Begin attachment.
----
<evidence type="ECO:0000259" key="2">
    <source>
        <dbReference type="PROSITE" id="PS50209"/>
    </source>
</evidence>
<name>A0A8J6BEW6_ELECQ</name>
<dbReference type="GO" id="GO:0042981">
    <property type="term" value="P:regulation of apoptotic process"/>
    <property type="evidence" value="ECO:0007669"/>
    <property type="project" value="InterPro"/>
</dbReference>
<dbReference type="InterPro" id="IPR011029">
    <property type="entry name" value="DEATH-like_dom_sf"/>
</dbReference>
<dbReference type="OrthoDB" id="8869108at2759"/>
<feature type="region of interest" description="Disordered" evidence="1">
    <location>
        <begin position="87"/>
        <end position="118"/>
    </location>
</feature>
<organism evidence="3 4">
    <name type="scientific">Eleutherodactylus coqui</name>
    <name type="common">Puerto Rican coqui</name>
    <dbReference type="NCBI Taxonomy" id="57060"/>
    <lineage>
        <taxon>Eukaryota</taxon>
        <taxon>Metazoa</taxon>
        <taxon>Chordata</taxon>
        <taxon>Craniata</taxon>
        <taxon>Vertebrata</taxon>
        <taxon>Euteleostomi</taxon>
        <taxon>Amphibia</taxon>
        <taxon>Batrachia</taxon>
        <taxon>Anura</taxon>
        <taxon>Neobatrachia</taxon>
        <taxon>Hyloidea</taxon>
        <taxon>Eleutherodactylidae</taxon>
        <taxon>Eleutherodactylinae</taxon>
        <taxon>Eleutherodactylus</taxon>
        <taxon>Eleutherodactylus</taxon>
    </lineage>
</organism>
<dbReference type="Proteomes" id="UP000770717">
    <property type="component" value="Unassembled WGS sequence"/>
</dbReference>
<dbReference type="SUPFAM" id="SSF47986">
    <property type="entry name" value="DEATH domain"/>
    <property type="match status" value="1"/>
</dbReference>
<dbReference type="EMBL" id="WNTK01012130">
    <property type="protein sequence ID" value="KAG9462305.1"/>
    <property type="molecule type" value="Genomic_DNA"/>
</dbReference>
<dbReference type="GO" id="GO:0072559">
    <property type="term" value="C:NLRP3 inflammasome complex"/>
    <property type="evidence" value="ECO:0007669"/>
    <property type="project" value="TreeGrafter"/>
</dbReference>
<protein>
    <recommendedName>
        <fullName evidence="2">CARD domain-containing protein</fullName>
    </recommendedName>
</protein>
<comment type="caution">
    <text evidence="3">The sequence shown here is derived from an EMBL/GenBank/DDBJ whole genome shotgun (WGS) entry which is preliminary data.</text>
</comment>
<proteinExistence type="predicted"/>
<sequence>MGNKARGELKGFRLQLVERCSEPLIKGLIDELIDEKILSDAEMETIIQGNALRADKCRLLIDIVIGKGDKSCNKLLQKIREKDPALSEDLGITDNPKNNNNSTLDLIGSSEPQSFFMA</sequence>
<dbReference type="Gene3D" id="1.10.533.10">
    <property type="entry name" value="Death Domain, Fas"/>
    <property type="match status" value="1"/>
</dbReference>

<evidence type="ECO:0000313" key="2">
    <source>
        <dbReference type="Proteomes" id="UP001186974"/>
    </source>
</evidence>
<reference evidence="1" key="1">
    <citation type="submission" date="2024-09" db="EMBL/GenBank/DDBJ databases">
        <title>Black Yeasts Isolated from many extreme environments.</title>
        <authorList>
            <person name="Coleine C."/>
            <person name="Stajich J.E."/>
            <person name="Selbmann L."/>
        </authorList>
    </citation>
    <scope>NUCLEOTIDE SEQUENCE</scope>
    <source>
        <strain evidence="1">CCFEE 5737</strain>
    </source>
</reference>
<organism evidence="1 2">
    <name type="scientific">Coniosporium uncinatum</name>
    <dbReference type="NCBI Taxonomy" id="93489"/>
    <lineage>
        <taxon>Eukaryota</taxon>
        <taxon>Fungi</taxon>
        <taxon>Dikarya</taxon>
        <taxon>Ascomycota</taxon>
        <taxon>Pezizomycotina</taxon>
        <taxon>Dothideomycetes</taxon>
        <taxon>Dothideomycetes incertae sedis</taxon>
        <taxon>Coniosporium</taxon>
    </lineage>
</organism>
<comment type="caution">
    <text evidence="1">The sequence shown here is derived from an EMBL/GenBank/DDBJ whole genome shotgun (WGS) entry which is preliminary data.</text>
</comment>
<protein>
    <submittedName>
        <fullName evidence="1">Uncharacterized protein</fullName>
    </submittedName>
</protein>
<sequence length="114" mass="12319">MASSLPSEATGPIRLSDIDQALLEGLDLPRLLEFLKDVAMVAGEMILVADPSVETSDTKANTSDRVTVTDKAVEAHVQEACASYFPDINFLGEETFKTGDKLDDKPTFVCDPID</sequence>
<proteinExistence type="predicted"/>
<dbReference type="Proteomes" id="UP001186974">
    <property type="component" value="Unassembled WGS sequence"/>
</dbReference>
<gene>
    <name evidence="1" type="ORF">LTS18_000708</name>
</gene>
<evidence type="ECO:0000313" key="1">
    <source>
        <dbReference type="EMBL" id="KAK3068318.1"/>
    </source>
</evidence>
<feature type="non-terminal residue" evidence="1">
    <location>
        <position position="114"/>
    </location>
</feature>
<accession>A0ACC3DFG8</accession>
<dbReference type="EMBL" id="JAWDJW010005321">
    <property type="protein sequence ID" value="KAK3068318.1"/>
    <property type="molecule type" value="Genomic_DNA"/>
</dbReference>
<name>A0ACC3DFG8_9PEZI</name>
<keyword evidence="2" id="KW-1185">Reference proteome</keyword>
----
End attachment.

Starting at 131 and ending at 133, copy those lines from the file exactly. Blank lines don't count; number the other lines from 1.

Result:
    </location>
</feature>
<accession>A0ACC3DFG8</accession>